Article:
A Labour badge at the 2014 party conference. Photo: Oli Scarff/Getty Images
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Want to upset Britain’s flaccid intelligentsia? Join a political party

The London-based commentariat is quick to pontificate about the decline in our political culture, but slow to do anything about it.

There’s that small pause in the dinner party chatter. Women tilt their heads to one side, unconsciously mimicking, Diana. Men push back their chairs and stare at you a in faint amusement. What on earth could you mean? A member of a political party; the Labour party at that! And they had thought you almost interesting, perhaps even amusing. But really…

Being a member of a political party – any party – is today the unpardonable sin. 

It is the sure sign of being just slightly below par; not quite bright enough to see through the shallow platitudes peddled by the political class. You are – in their eyes – rather like the helpless child who has fallen for the fizz, the sugars and the E numbers of some gaudy sweet. There you are, scoffing down the pre-prepared opinions and policies of the party leader, only to regurgitate them like some bloated five year old at the dinner table.

Recently I went to see Ed Milliband give a speech on development at a north London comprehensive. The children loved it. Ed clearly enjoyed the event, answering most of their well-phrased and frequently penetrating questions with some skill; ducking a few. I put a photograph of Ed in full flow on Facebook. A former colleague at the BBC reacted with just two words: “Jaja binks.”

The reference was to Jar Jar Binks – the arguably racist characterisation of a buffoon with staring eyes from Star Wars. It was a jest – clever, cutting and utterly dismissive: both of Ed and of me.

Over the years I have got used to these kind of put-downs.

Of course membership of any political party is at a post-war low. A study by the House of Commons Library indicates that fewer than 1 per cent of the UK electorate is now a member of the Conservative, Labour or Liberal Democrat Party, compared to 3.8 per cent in 1983 (pdf).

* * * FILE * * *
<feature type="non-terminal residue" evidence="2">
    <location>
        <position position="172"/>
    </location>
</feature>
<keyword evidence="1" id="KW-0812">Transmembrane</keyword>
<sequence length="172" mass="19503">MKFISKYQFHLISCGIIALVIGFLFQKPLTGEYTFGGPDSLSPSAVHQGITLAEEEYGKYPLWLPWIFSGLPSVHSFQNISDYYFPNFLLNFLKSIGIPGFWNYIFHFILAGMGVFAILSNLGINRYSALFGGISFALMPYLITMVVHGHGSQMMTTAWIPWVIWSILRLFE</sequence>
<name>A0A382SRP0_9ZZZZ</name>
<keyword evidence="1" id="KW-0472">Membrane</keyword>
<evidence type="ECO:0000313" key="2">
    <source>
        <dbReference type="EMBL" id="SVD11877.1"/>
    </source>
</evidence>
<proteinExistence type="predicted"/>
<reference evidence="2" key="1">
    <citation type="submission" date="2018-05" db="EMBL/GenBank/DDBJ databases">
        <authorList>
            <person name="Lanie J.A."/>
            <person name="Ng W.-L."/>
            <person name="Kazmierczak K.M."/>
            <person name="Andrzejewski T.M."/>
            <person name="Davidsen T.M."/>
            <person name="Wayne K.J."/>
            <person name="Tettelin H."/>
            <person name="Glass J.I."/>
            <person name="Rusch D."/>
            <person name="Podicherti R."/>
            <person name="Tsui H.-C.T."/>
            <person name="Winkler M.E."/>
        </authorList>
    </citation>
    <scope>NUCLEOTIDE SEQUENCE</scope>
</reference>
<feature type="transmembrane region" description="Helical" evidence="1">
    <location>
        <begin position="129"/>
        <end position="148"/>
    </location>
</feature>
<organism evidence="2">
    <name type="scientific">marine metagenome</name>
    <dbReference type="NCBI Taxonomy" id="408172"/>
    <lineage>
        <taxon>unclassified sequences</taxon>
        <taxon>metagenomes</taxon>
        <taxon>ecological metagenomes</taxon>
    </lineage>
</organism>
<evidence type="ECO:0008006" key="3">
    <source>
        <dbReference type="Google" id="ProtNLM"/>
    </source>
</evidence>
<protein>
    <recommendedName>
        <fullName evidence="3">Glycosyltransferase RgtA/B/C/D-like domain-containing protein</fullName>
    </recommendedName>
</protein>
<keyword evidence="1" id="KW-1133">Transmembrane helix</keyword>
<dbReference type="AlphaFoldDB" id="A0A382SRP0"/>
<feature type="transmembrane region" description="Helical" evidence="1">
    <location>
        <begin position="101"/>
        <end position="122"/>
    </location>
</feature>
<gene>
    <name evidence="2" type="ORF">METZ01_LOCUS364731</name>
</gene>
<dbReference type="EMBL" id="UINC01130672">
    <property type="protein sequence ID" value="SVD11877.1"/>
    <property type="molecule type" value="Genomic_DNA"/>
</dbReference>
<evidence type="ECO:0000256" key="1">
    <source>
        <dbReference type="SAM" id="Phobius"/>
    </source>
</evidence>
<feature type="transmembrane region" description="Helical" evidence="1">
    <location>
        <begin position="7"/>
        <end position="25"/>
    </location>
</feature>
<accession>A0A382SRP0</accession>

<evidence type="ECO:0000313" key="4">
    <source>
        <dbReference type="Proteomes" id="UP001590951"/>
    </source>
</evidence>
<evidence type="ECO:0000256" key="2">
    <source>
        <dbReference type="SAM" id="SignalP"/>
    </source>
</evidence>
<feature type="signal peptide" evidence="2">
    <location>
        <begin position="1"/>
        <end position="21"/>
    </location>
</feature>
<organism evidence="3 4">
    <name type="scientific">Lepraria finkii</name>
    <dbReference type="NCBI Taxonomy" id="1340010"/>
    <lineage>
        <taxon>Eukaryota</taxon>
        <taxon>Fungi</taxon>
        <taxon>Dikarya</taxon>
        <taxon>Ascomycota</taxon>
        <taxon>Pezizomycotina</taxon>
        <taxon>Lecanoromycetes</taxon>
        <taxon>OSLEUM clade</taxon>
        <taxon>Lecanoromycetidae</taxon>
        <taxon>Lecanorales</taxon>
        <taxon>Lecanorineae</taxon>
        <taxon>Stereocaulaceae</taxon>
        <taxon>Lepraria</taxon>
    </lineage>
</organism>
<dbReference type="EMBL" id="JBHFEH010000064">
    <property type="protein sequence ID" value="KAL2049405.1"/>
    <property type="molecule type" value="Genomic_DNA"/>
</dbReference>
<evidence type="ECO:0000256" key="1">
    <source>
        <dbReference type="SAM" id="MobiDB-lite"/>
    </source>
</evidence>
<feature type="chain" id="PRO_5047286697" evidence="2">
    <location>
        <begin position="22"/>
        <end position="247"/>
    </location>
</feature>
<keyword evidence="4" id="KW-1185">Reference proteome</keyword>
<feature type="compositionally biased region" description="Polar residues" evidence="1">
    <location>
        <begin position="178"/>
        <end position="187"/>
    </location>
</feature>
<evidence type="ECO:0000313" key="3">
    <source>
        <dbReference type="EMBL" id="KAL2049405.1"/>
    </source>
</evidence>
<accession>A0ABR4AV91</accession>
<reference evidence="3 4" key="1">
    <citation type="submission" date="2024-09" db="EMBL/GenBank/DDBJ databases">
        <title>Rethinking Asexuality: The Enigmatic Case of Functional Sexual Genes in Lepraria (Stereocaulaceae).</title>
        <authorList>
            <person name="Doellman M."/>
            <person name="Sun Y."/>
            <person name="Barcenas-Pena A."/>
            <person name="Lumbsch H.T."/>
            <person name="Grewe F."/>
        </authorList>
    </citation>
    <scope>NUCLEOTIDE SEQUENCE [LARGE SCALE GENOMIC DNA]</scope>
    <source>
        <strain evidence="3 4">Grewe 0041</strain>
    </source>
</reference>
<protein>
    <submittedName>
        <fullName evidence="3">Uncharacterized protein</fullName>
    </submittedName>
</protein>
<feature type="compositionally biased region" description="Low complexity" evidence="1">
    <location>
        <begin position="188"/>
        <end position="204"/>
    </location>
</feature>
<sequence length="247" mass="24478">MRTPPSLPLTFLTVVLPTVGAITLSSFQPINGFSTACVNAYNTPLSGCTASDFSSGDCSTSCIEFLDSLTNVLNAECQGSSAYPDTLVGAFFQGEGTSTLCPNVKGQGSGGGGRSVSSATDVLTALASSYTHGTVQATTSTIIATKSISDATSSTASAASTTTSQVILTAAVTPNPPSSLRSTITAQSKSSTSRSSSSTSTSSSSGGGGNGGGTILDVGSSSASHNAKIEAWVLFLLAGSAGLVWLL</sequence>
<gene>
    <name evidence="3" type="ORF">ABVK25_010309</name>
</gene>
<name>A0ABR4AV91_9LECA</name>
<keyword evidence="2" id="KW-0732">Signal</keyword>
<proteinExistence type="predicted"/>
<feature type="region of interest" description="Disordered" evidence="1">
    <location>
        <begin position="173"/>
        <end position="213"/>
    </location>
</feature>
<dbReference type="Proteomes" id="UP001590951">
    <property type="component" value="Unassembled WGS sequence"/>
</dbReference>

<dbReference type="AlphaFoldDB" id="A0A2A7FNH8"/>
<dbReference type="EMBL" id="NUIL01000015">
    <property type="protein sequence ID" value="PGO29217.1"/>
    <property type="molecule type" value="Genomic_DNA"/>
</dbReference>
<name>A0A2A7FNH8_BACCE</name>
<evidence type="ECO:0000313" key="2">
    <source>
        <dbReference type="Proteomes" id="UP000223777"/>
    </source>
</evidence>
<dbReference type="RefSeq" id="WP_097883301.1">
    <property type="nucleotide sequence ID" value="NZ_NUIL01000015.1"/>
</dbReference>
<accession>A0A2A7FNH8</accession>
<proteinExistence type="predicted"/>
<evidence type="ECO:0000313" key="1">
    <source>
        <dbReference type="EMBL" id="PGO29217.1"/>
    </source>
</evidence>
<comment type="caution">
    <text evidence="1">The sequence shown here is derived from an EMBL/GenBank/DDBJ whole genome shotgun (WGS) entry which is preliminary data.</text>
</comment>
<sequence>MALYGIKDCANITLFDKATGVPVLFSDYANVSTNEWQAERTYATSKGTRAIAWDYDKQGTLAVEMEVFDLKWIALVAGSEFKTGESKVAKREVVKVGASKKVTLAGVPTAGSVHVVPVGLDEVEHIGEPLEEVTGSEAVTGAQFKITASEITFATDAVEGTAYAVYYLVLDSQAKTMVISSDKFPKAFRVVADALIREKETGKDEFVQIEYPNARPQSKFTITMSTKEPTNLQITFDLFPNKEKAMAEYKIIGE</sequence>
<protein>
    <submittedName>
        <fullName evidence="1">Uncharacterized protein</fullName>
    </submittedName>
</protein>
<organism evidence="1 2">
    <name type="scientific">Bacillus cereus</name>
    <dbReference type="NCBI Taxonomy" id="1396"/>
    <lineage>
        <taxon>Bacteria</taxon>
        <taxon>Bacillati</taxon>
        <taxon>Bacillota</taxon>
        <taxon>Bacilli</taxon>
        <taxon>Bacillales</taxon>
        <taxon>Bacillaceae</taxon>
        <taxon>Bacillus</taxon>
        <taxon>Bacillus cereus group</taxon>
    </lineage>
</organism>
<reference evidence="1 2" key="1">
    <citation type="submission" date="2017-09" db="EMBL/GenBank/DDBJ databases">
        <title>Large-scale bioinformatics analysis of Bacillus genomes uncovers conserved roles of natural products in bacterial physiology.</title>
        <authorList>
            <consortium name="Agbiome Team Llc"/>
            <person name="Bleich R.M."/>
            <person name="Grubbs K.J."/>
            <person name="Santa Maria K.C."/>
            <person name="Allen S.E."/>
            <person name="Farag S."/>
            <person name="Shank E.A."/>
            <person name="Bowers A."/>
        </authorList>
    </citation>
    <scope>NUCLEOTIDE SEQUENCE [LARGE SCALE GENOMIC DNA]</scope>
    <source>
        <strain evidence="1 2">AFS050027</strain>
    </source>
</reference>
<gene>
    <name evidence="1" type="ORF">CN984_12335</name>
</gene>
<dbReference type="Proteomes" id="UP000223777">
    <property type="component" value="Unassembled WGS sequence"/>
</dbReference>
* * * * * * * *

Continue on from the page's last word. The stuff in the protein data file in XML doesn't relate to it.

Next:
The Conservative Party had 134,000 members, the Labour Party 190,000 and the Liberal Democrats 44,000. Other parties are growing. The Green Party claims their membership has overtaken Ukip. Total party membership in Britain nudges over the half a million mark. It is petty pathetic for an advanced western democracy, when the National Trust attracts over 4 million members.

The odd thing is this: the same acquaintances who are amused by my enthusiasm for Labour are equally quick to pontificate about the decline in our political culture.  They will berate parties for their lack of intellectual rigour. They attack the convergence in the cluttered middle-ground and the bland, beige nature of mainstream politics.

When I challenge them about their own lack of engagement they all have well-honed excuses. Yes, they would, but honestly, who could accept all the detritus that comes with commitment? Labour just does not cut it for them. It is too woolly headed, poorly thought out. How could they accept such an intellectually challenged promises and policies? Their reputations might be tainted by association, and so they remain inactive.

This is the heart of the problem: the slothfulness of Britain’s flaccid intelligentsia.

Not for them the dreary business of being a party member, and confronting in person the problems of potential voters.  All those late nights in poorly heated halls, reading minutes and passing resolutions. All that getting out and knocking on doors on council estates, or handing out scruffy leaflets at windy stations. Who would want to be involved?

The truth, from my experience, is that the rewards far outweigh the time and effort.

I arrived in Britain from South Africa in 1977. There, I had been active in the emerging non-racial trade union movement. I looked around for a party to become involved with. The Trotskyist parties were fractious, dogmatic and held little appeal. The Communist Party was a Leninist hulk and deeply unattractive. So I joined Labour.

Unlike many South Africans I knew, who remained aloof from British politics, I became engaged. Being a member of Labour meant I actually met the working class and broke out of the isolated and privileged bubble inhabited by so many in the middle class.

I came to know and respect men like Jerry Williams. An immigrant like myself, Jerry had come to Britain from Barbados in 1956. He rose to become Camden’s first black mayor. A pillar of the gym that taught boxing to young boys on the estates, Jerry was much loved. Some said he was a less than effective councillor, but I thought he was a real gem.

Since then I have come to know some of the people of Blaenau Gwent – helping my friend, Nick Smith, win the constituency back for Labour at the last election. Going door to door in the sleet in that former mining constituency cemented relationships like nothing else. It took me way beyond the comfort zone inhabited by so many of the sneering, London commentariat.